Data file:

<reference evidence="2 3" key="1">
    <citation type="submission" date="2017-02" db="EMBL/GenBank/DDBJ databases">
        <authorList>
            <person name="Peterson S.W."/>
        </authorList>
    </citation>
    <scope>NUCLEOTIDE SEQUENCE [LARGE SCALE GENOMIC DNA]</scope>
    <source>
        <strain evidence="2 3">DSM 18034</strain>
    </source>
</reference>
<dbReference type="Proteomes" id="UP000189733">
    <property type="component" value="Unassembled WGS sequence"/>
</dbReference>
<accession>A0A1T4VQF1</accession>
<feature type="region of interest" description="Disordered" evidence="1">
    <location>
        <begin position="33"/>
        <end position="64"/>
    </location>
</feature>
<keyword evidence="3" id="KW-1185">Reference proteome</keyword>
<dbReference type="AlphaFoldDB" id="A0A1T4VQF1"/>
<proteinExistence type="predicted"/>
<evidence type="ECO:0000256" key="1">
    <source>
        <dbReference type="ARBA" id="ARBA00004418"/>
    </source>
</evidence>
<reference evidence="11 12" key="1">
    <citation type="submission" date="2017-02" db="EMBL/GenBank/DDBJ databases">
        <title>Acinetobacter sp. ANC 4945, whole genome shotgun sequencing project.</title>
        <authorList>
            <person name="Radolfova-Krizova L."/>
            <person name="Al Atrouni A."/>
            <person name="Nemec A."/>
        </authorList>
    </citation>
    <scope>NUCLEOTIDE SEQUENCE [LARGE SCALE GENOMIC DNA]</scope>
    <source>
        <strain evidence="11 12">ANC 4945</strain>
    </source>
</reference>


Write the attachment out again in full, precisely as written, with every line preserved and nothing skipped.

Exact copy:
<reference evidence="2 3" key="1">
    <citation type="submission" date="2017-02" db="EMBL/GenBank/DDBJ databases">
        <authorList>
            <person name="Peterson S.W."/>
        </authorList>
    </citation>
    <scope>NUCLEOTIDE SEQUENCE [LARGE SCALE GENOMIC DNA]</scope>
    <source>
        <strain evidence="2 3">DSM 18034</strain>
    </source>
</reference>
<dbReference type="Proteomes" id="UP000189733">
    <property type="component" value="Unassembled WGS sequence"/>
</dbReference>
<accession>A0A1T4VQF1</accession>
<feature type="region of interest" description="Disordered" evidence="1">
    <location>
        <begin position="33"/>
        <end position="64"/>
    </location>
</feature>
<keyword evidence="3" id="KW-1185">Reference proteome</keyword>
<dbReference type="AlphaFoldDB" id="A0A1T4VQF1"/>
<proteinExistence type="predicted"/>
<evidence type="ECO:0000256" key="1">
    <source>
        <dbReference type="ARBA" id="ARBA00004418"/>
    </source>
</evidence>
<reference evidence="11 12" key="1">
    <citation type="submission" date="2017-02" db="EMBL/GenBank/DDBJ databases">
        <title>Acinetobacter sp. ANC 4945, whole genome shotgun sequencing project.</title>
        <authorList>
            <person name="Radolfova-Krizova L."/>
            <person name="Al Atrouni A."/>
            <person name="Nemec A."/>
        </authorList>
    </citation>
    <scope>NUCLEOTIDE SEQUENCE [LARGE SCALE GENOMIC DNA]</scope>
    <source>
        <strain evidence="11 12">ANC 4945</strain>
    </source>
</reference>